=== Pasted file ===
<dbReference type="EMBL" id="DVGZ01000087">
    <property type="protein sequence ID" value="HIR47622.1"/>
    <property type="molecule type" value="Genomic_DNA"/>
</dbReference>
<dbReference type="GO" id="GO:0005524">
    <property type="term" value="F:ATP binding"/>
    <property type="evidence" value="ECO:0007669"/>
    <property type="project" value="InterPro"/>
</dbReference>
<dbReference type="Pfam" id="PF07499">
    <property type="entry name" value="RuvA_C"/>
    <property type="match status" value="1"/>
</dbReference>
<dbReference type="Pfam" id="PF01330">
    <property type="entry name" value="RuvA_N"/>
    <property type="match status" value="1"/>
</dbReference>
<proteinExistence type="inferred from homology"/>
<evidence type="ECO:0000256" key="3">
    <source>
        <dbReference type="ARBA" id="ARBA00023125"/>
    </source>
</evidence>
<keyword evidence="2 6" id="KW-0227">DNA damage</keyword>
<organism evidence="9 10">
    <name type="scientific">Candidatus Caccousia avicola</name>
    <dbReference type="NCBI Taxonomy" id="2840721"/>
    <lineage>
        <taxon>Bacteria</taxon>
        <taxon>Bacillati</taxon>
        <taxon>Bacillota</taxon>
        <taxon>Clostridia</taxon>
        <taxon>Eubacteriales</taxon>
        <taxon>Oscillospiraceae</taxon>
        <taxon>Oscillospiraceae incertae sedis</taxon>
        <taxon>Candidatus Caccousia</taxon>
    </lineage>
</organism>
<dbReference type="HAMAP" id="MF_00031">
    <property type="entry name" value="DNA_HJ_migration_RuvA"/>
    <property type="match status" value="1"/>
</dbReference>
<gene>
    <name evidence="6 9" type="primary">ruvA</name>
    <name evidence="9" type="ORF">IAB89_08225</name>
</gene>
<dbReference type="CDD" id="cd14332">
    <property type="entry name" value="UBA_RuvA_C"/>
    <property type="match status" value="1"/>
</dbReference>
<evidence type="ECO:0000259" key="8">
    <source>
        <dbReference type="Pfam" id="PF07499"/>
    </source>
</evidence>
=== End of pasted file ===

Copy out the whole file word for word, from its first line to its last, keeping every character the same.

<dbReference type="EMBL" id="DVGZ01000087">
    <property type="protein sequence ID" value="HIR47622.1"/>
    <property type="molecule type" value="Genomic_DNA"/>
</dbReference>
<dbReference type="GO" id="GO:0005524">
    <property type="term" value="F:ATP binding"/>
    <property type="evidence" value="ECO:0007669"/>
    <property type="project" value="InterPro"/>
</dbReference>
<dbReference type="Pfam" id="PF07499">
    <property type="entry name" value="RuvA_C"/>
    <property type="match status" value="1"/>
</dbReference>
<dbReference type="Pfam" id="PF01330">
    <property type="entry name" value="RuvA_N"/>
    <property type="match status" value="1"/>
</dbReference>
<proteinExistence type="inferred from homology"/>
<evidence type="ECO:0000256" key="3">
    <source>
        <dbReference type="ARBA" id="ARBA00023125"/>
    </source>
</evidence>
<keyword evidence="2 6" id="KW-0227">DNA damage</keyword>
<organism evidence="9 10">
    <name type="scientific">Candidatus Caccousia avicola</name>
    <dbReference type="NCBI Taxonomy" id="2840721"/>
    <lineage>
        <taxon>Bacteria</taxon>
        <taxon>Bacillati</taxon>
        <taxon>Bacillota</taxon>
        <taxon>Clostridia</taxon>
        <taxon>Eubacteriales</taxon>
        <taxon>Oscillospiraceae</taxon>
        <taxon>Oscillospiraceae incertae sedis</taxon>
        <taxon>Candidatus Caccousia</taxon>
    </lineage>
</organism>
<dbReference type="HAMAP" id="MF_00031">
    <property type="entry name" value="DNA_HJ_migration_RuvA"/>
    <property type="match status" value="1"/>
</dbReference>
<gene>
    <name evidence="6 9" type="primary">ruvA</name>
    <name evidence="9" type="ORF">IAB89_08225</name>
</gene>
<dbReference type="CDD" id="cd14332">
    <property type="entry name" value="UBA_RuvA_C"/>
    <property type="match status" value="1"/>
</dbReference>
<evidence type="ECO:0000259" key="8">
    <source>
        <dbReference type="Pfam" id="PF07499"/>
    </source>
</evidence>